The temple, colloquially known as Wat In, was restored during the reign of King Rama I by Chao Inthawong, a member of the Lao royal family who settled in the area. Central Thailand's most famous monk, Somdet Phra Buddhachan (Somdet Toh) began construction of the giant standing Maitreya (Buddha-to-come) image in 1867 and it wasn't finished until 1927. The flame-like structure on top of the image's head contains relics of the Buddha which were donated by the Sri Lankan government in 1978. For Bangkok's Rattanakosin bicentennial celebration in 1982, the then Abbot, Phra Khru Woraphattikhun carried out restoration including decoration of the statue with 24-karat golden mosaic tiles from Italy. Entrance to the temple is free.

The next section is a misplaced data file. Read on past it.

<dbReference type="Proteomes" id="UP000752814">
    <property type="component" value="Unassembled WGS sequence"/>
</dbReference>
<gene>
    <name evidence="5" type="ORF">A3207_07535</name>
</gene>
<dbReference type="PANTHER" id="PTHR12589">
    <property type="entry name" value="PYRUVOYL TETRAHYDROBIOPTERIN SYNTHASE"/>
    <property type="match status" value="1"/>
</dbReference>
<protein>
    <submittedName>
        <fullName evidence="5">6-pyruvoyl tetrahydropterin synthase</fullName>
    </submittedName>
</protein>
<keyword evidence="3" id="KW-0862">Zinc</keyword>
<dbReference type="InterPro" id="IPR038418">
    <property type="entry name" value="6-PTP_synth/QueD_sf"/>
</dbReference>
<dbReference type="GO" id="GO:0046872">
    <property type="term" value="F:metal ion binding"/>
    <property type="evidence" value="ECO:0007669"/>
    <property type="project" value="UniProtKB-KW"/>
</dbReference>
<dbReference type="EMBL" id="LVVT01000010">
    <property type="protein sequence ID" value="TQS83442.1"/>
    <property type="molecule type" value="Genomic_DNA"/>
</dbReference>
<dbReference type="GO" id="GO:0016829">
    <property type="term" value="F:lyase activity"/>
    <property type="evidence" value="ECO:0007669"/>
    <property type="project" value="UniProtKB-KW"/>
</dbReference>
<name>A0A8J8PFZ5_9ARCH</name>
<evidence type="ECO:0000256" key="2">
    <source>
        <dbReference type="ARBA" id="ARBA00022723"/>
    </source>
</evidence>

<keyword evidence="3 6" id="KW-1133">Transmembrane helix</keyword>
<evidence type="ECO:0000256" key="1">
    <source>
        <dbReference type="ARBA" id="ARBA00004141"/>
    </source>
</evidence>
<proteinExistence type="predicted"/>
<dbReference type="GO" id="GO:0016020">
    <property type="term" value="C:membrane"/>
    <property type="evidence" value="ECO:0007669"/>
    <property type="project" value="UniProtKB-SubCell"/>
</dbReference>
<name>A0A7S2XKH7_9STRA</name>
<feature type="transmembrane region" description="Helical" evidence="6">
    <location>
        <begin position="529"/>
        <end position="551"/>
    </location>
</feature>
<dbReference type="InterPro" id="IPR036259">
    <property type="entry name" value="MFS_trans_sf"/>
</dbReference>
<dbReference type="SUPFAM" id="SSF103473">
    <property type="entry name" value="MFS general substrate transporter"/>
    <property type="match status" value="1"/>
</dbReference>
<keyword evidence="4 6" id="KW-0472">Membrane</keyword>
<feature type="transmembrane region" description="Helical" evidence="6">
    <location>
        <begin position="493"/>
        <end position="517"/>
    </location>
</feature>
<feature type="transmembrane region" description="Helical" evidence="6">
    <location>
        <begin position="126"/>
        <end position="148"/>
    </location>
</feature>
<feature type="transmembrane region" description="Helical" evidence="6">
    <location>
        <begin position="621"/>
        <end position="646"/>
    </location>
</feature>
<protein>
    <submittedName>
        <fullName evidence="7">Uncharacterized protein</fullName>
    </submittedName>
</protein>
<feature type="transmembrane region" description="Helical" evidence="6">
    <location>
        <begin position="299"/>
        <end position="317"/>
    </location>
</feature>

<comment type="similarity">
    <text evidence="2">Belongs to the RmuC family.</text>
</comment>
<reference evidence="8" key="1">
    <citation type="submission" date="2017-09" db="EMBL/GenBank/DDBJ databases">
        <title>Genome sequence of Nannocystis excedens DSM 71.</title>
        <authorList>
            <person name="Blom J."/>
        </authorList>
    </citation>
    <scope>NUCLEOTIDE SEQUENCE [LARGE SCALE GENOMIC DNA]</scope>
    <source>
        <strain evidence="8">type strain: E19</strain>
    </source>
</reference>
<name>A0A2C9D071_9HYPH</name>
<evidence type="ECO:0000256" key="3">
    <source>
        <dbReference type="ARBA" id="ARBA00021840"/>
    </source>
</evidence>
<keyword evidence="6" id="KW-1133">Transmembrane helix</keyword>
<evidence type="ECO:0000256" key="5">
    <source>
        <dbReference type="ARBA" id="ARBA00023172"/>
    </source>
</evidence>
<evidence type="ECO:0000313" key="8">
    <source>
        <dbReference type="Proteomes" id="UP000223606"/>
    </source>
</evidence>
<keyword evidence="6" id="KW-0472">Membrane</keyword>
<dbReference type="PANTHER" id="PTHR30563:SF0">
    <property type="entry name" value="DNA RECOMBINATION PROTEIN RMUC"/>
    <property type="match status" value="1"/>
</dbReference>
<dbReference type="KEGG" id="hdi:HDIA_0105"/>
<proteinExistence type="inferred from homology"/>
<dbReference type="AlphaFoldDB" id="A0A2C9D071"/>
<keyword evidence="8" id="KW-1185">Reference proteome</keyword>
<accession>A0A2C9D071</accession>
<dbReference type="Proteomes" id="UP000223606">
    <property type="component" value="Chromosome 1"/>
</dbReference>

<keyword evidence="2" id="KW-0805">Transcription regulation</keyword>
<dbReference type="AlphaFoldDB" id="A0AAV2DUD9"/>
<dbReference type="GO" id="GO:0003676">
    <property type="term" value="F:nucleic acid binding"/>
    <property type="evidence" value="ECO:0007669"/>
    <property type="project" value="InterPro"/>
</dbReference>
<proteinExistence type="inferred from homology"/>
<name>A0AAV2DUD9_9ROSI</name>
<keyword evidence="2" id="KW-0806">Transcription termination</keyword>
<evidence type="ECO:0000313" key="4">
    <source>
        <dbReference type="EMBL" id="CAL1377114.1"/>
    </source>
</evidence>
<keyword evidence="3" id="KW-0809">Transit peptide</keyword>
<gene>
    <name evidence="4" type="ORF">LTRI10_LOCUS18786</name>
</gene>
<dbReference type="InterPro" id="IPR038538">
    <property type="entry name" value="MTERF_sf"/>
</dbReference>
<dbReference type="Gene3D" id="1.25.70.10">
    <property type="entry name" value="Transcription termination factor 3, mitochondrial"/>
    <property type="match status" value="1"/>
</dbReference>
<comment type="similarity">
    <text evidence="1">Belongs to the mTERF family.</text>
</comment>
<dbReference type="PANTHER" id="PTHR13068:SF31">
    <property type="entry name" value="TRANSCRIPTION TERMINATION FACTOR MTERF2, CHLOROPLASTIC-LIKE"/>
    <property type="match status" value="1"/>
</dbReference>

The impressive standing statue of Maitreya, known as Luang Phor Toh, is 32 meters tall by 11 meters wide and is one of the largest in Thailand. The bai sema boundary markers around the ordination hall (ubosot) are unusual in that they are supported by small nagas. Inside the ubosot are wall murals depicting scenes of daily life in ancient Siam. The area behind the ubosot has statues of Hindu deities and of Chao Mae Kuan Im, the Goddess of Mercy. There is also a shrine to Somdet Toh.